I just worry about the living situation. His dad has only known this woman not quite a year now, and they are living in her house. If it doesn't work, my ex is out on the street with nothing. He sold his house and moved away and gave up everything. Also, the ex has been harassing me and bullying me quite a bit the past couple of months, and he is just not a good person at all. He lies and manipulates and so much more. I have a feeling he has been trying to sweeten the pot for the kids and trying to convince them of how great it will be to live with him. For some reason he is determined to take them away from me. I also think it's more to get back at me and not have to pay me child support than an actual desire to have them. 


I told Garrett that seeing your dad and having fun every other weekend is not the same as living with him. I know that from personal experience. He said he knows that, but I'm not sure he really understands it. 

meemee's Avatar meemee 07:34 PM 04-24-2013
Originally Posted by paisleypoet View Post

I told Garrett that seeing your dad and having fun every other weekend is not the same as living with him. I know that from personal experience. He said he knows that, but I'm not sure he really understands it. 

mama he has to live with his dad and experience this. this is one of the things they have to discover for themselves - not just hear it. he might be holding hope that things will be different at his dads which could be a good thing. dont take his hope away. you will always be there to hold him if he finds otherwise and wants to come back. its is about a normal age to want to do it.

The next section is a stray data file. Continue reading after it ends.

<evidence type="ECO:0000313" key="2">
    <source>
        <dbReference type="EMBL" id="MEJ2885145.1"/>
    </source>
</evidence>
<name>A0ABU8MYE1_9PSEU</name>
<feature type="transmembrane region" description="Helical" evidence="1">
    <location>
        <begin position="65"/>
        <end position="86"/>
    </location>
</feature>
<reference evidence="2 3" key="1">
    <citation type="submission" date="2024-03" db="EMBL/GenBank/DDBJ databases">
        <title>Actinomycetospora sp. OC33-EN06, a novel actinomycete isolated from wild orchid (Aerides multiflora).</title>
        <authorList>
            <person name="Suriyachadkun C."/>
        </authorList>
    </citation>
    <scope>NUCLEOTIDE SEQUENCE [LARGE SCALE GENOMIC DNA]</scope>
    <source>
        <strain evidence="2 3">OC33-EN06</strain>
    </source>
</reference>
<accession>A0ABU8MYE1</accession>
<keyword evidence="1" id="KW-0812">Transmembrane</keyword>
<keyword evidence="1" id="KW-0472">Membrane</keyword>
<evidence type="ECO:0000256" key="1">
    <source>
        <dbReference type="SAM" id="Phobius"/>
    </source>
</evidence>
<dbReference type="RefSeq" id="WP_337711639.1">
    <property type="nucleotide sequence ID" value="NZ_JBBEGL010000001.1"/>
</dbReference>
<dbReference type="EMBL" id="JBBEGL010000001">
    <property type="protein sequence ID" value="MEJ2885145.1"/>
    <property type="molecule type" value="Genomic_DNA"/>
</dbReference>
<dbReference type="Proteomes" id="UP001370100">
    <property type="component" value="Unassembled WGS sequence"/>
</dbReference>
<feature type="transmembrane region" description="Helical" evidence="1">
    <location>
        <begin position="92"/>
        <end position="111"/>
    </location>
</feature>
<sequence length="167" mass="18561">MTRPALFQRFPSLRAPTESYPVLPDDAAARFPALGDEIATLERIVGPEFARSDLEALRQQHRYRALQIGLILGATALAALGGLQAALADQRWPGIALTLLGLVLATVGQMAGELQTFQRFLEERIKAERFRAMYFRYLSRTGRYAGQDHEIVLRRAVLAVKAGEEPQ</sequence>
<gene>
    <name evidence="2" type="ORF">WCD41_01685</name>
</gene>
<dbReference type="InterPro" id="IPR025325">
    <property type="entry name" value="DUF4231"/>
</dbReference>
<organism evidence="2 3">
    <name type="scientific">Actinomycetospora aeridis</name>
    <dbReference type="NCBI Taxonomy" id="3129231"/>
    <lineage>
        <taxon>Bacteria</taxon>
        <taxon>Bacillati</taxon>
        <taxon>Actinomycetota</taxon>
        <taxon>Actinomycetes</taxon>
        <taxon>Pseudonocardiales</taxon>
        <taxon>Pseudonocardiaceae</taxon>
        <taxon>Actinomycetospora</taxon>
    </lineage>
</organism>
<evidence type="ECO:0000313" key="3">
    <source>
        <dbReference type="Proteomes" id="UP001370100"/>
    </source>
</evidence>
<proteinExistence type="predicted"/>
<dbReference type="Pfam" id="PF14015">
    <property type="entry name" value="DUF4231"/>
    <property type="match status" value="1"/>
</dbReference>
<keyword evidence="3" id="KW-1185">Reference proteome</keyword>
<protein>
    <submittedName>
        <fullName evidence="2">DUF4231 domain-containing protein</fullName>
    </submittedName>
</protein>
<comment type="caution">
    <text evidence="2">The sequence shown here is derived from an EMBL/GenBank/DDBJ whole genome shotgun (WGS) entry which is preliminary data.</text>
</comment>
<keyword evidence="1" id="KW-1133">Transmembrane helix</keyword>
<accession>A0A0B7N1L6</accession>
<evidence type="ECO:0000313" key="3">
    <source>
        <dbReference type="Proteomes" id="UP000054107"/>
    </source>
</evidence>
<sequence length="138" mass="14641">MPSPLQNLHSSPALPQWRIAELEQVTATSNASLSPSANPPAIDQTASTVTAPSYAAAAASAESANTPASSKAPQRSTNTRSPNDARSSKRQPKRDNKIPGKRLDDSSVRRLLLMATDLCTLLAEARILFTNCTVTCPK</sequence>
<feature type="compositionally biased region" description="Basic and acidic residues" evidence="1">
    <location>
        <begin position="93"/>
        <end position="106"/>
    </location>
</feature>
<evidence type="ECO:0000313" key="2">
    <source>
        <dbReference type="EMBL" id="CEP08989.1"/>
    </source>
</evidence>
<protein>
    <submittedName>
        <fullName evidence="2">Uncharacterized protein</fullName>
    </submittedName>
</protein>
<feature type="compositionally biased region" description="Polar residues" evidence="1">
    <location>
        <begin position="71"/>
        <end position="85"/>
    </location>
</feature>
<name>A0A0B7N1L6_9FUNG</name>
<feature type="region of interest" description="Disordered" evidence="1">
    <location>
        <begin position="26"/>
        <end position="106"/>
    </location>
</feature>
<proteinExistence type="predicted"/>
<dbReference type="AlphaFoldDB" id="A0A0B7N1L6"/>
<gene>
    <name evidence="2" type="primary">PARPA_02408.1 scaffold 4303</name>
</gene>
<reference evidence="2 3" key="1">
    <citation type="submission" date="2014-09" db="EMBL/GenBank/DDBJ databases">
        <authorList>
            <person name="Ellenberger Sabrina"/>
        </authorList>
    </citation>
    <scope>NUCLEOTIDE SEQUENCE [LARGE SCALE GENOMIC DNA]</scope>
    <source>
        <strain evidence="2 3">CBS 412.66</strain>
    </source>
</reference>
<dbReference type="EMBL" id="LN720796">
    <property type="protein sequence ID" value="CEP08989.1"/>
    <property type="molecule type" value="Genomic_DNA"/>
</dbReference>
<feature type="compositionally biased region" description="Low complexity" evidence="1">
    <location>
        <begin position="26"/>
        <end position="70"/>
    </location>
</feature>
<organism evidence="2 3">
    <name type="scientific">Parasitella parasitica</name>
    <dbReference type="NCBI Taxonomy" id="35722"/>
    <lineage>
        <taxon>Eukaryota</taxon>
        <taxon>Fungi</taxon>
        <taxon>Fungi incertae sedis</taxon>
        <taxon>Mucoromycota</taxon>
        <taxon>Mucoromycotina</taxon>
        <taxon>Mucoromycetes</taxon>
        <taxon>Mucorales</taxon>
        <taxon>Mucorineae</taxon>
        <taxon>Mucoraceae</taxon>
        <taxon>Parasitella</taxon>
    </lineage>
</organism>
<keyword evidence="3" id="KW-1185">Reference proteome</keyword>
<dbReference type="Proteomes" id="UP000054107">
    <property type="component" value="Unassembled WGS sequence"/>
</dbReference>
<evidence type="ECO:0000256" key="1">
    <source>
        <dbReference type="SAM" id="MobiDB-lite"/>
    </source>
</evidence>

he has to discover who his father is. right now perhaps he's hoping you are wrong. 

bhawkins's Avatar bhawkins 08:49 AM 04-27-2013
Originally Posted by meemee View Post

mama he has to live with his dad and experience this. this is one of the things they have to discover for themselves - not just hear it. he might be holding hope that things will be different at his dads which could be a good thing. dont take his hope away. you will always be there to hold him if he finds otherwise and wants to come back. its is about a normal age to want to do it. 


he has to discover who his father is. right now perhaps he's hoping you are wrong. 

I absolutely agree with this. My oldest DS, who will be 18 this year, has moved in with his dad twice since we divorced when he was 4. The first time he was 10 years old. I was extremely hesitant but allowed it. I made it clear to him that he was welcome to come back home to us at anytime but that it would not be a revolving door. He came back 5 weeks later. He spent several years not seeing him at all. Recently, as he's working his way into adulthood, he began to seek out a relationship with his dad again and months later wanted to live with him. I allowed it again with the exact same rule. This time it took 4 months before he returned home. 


Both times I think it was just something he needed to experience for himself. His dad and I live VERY different lives and I feel like it has and will continue to help him choose the path that is best for him to have been a part of such different worlds. Letting go, even just temporarily, is very scary. But I feel like holding him hostage, so to speak, will only cause rebellion in the long run. Both times, our relationship has improved and grown closer with his return home. Good luck!

paisleypoet's Avatar paisleypoet 08:53 AM 04-27-2013

Thank you. I know I can't make him stay, but it just hurts. bawling.gif

mamaaz's Avatar mamaaz 11:06 PM 05-06-2013